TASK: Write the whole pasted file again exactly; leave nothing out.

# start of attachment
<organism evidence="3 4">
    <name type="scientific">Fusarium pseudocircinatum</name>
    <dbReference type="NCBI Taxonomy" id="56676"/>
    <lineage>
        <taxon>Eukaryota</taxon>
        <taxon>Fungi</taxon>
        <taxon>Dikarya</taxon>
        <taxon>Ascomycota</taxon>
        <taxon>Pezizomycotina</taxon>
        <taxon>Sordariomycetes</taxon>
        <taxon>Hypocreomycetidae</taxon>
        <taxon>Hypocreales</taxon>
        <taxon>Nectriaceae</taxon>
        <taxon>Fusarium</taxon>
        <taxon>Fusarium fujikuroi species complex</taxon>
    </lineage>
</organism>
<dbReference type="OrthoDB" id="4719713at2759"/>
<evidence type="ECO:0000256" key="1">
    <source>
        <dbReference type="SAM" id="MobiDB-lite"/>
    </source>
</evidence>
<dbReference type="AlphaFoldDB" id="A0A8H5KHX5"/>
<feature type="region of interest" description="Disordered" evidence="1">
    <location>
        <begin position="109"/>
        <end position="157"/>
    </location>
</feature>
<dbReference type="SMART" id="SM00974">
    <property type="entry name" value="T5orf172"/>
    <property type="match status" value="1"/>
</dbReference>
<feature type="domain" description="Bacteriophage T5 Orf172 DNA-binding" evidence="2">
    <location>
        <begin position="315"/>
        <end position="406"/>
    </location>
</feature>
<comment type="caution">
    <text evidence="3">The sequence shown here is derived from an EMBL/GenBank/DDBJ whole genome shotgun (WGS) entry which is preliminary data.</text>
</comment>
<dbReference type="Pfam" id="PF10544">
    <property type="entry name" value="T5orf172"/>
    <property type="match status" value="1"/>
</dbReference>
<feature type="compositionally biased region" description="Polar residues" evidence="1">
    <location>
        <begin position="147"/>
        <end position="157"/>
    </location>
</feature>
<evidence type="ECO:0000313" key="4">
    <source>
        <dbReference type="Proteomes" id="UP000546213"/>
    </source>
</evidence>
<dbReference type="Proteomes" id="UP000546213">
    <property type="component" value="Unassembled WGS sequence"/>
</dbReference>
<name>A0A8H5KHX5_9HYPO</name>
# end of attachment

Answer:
<organism evidence="3 4">
    <name type="scientific">Fusarium pseudocircinatum</name>
    <dbReference type="NCBI Taxonomy" id="56676"/>
    <lineage>
        <taxon>Eukaryota</taxon>
        <taxon>Fungi</taxon>
        <taxon>Dikarya</taxon>
        <taxon>Ascomycota</taxon>
        <taxon>Pezizomycotina</taxon>
        <taxon>Sordariomycetes</taxon>
        <taxon>Hypocreomycetidae</taxon>
        <taxon>Hypocreales</taxon>
        <taxon>Nectriaceae</taxon>
        <taxon>Fusarium</taxon>
        <taxon>Fusarium fujikuroi species complex</taxon>
    </lineage>
</organism>
<dbReference type="OrthoDB" id="4719713at2759"/>
<evidence type="ECO:0000256" key="1">
    <source>
        <dbReference type="SAM" id="MobiDB-lite"/>
    </source>
</evidence>
<dbReference type="AlphaFoldDB" id="A0A8H5KHX5"/>
<feature type="region of interest" description="Disordered" evidence="1">
    <location>
        <begin position="109"/>
        <end position="157"/>
    </location>
</feature>
<dbReference type="SMART" id="SM00974">
    <property type="entry name" value="T5orf172"/>
    <property type="match status" value="1"/>
</dbReference>
<feature type="domain" description="Bacteriophage T5 Orf172 DNA-binding" evidence="2">
    <location>
        <begin position="315"/>
        <end position="406"/>
    </location>
</feature>
<comment type="caution">
    <text evidence="3">The sequence shown here is derived from an EMBL/GenBank/DDBJ whole genome shotgun (WGS) entry which is preliminary data.</text>
</comment>
<dbReference type="Pfam" id="PF10544">
    <property type="entry name" value="T5orf172"/>
    <property type="match status" value="1"/>
</dbReference>
<feature type="compositionally biased region" description="Polar residues" evidence="1">
    <location>
        <begin position="147"/>
        <end position="157"/>
    </location>
</feature>
<evidence type="ECO:0000313" key="4">
    <source>
        <dbReference type="Proteomes" id="UP000546213"/>
    </source>
</evidence>
<dbReference type="Proteomes" id="UP000546213">
    <property type="component" value="Unassembled WGS sequence"/>
</dbReference>
<name>A0A8H5KHX5_9HYPO</name>